Friday, July 17, 2015

The Declaration of Independence

The Fourth of July is a holiday on which Americans celebrate our achieving independence from Great Britain.  Independence, of course, was not obtained on the Fourth but it is the day the Declaration of Independence was approved by the Second Continental Congress as the rationale for independence.

The Declaration of Independence is best remembered for its statements of belief:

We hold these truths to be self-evident, that all men are created equal, that they are endowed by their Creator with certain unalienable Rights, that among these are Life, Liberty and the pursuit of Happiness.--That to secure these rights, Governments are instituted among Men, deriving their just powers from the consent of the governed . . . .

The bold assertion of the signers’ closing statement is also well remembered:
And for the support of this Declaration, with a firm reliance on the protection of divine Providence, we mutually pledge to each other our Lives, our Fortunes and our sacred Honor.

Americans will recall that the Declaration of Independence contained a long list of complaints personally attributed to the “present King of Great Britain” including, “For imposing Taxes on us without our Consent.”  Many government actions cited as grievances against King George III were later prohibited in the US Constitution and the Bill of Rights to the US Constitution.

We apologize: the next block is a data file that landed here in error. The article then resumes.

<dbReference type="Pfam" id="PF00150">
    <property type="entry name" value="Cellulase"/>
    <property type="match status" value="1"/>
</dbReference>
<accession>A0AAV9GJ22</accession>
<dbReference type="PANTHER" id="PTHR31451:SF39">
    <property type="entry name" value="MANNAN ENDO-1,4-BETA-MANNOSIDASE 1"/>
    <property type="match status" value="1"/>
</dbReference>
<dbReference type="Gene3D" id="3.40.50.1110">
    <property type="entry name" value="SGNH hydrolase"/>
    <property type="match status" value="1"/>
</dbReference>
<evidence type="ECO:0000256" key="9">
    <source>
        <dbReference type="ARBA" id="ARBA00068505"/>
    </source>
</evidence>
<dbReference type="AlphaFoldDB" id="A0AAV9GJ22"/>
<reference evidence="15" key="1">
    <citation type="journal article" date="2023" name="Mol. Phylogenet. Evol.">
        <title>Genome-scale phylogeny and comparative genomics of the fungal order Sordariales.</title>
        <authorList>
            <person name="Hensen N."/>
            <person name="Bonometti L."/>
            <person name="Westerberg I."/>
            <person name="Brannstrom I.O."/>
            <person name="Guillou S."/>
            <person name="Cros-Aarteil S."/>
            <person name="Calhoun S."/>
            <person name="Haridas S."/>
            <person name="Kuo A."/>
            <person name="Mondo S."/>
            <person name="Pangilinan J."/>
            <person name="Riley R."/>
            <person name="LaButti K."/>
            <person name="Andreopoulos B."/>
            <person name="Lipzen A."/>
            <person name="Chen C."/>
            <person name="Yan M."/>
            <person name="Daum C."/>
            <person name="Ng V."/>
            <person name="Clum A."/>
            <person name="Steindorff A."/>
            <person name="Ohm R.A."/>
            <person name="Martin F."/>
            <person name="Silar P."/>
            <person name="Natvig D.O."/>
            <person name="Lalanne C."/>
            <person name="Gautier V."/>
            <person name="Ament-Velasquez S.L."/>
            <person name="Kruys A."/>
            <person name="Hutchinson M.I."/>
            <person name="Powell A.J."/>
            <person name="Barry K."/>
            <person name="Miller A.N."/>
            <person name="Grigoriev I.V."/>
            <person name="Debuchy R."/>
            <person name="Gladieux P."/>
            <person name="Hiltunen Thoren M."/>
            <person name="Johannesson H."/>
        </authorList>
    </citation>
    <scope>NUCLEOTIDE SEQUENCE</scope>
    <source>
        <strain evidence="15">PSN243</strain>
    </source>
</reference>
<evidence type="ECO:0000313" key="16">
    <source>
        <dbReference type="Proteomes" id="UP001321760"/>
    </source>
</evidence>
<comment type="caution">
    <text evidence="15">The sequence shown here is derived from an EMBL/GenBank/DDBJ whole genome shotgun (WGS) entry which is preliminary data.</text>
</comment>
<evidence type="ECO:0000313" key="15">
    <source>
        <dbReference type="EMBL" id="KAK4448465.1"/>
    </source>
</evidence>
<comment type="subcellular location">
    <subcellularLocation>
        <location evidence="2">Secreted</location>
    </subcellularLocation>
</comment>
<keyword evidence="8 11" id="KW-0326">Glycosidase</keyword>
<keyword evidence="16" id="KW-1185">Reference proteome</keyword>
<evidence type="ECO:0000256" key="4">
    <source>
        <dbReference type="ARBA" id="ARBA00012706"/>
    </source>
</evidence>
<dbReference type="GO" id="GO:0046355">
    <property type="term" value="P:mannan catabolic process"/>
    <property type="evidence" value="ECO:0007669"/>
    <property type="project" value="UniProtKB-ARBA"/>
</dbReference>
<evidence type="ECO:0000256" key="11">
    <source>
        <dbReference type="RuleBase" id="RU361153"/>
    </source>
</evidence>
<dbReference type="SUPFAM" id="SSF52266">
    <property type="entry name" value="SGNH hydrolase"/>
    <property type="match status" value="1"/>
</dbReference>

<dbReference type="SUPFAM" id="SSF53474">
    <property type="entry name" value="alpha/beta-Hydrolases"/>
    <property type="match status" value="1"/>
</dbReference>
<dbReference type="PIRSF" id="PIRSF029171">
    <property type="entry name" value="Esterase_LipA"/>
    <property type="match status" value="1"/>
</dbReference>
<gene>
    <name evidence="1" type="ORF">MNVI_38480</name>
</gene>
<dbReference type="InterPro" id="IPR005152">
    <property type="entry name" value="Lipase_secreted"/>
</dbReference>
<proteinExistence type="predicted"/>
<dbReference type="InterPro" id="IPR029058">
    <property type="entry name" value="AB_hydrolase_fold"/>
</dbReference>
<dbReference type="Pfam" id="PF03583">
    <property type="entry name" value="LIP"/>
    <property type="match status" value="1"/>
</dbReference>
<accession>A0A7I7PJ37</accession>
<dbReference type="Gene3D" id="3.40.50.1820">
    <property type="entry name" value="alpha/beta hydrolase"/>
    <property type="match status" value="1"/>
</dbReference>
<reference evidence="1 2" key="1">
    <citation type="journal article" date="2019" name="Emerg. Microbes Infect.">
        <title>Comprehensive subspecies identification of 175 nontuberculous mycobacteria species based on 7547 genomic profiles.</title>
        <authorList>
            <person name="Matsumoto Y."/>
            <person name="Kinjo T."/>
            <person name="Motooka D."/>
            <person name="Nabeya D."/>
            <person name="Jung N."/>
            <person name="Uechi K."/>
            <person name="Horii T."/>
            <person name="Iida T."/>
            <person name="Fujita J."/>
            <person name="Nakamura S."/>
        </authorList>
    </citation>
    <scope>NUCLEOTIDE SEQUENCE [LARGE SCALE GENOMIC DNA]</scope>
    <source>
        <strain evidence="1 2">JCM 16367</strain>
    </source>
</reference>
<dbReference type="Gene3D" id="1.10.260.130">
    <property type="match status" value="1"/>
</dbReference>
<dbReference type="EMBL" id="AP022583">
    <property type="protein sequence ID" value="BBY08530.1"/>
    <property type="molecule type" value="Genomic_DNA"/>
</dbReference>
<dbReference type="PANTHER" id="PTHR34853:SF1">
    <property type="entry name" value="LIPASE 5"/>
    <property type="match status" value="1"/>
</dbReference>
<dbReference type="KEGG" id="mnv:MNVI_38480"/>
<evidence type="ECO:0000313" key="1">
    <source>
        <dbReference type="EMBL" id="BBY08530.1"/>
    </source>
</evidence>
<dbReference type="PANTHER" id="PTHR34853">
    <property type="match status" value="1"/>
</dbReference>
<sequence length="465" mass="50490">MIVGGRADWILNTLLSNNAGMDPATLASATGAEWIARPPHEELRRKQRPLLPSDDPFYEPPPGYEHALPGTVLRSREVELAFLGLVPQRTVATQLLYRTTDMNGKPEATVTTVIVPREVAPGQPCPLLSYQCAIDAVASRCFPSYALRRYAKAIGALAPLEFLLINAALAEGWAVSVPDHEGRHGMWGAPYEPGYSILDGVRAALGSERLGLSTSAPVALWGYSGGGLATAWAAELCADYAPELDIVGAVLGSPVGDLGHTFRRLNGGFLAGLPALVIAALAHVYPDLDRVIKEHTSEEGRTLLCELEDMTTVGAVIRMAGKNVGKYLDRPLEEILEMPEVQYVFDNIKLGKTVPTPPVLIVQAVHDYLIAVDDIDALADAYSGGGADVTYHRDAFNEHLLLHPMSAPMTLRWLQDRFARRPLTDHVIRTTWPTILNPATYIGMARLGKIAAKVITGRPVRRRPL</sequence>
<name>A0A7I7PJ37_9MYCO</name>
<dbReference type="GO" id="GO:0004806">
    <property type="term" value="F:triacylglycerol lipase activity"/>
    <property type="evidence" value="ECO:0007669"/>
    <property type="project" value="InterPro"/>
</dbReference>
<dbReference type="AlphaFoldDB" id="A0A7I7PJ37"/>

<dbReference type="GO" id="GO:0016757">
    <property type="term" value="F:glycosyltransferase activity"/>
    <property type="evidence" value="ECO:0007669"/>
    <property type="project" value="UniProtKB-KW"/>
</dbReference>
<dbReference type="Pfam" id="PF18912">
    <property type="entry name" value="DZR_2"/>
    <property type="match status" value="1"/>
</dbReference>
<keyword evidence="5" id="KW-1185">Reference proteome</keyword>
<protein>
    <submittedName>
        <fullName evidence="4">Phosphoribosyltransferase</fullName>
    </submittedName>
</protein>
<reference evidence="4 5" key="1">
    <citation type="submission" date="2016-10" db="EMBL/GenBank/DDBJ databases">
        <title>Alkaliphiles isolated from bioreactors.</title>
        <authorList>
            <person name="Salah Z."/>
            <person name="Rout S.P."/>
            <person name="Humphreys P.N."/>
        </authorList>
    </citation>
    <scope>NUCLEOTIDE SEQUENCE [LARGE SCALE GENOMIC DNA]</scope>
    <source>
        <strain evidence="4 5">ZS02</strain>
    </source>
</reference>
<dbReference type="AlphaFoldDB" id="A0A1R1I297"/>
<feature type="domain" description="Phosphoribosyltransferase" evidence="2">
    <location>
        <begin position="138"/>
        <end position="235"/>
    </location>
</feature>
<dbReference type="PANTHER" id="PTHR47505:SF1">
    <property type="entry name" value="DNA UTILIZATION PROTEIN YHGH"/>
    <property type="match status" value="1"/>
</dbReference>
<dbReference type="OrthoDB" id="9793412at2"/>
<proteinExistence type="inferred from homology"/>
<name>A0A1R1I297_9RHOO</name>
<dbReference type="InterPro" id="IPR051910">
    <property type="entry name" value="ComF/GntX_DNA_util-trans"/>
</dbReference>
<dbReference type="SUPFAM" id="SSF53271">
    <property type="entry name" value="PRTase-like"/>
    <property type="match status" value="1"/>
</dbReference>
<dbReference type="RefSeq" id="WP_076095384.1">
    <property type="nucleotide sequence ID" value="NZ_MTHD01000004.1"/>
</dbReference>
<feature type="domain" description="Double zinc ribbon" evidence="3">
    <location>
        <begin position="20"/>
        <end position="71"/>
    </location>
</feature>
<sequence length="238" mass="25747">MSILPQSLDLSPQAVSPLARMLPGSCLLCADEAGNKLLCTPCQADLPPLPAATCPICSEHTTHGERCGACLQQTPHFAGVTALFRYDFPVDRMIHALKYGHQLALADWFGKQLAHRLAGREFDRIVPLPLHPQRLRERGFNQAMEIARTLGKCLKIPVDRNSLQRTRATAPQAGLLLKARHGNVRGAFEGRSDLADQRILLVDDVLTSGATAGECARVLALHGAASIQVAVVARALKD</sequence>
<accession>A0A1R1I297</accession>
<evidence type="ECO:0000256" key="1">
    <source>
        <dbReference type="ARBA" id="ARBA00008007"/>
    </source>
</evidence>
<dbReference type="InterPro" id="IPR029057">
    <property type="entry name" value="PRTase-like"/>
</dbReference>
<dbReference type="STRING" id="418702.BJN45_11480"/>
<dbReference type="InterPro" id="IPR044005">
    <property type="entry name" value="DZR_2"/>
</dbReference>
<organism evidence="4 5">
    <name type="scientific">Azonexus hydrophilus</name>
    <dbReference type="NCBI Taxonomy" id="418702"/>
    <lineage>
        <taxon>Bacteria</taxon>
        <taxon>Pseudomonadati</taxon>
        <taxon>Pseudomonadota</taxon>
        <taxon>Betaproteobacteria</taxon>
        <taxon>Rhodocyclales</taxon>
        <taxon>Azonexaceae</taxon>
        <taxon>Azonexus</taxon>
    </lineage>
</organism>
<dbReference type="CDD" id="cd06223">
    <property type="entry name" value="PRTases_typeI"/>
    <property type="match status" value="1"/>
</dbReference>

The Declaration of Independence reflects many years of evolving concepts of the role of one nation among other nations, English rights and liberties and parliamentary ascendancy over the British monarch.

While work is still needed to accomplish the rhetoric of the Declaration of Independence, it has been an inspiration for the drafters of the US Constitution and the framework of government of many other nations and of US states and has also served as an inspiration to the writers of subsequent declarations—many of which embraced goals which may have seemed unattainable at the time.

The Declaration of Sentiments and Resolutions passed by the Woman’s Rights Convention, held at Seneca Falls, NY, in 1848 began with the first ten words of the Declaration of Independence and included an extensive list of grievances and omissions. The Seneca Falls declaration proclaimed, that “all men and women are created equal.”

On July 6, this year, in the Huffington Post, U.S. Congressman Alan Grayson (Florida’s 9th District) called for a new declaration of independence from oppression.  Rep. Grayson cited bigotry, 1984-style surveillance, misinformation, and narrow-minded, extremist or violent religious fundamentalists as evils.  On workers’ exploitation, he said that, Bad bosses are today's King George.”

For an extended discussion, see David Armitage’s article, “The Declaration of Independence in Global Perspective.”

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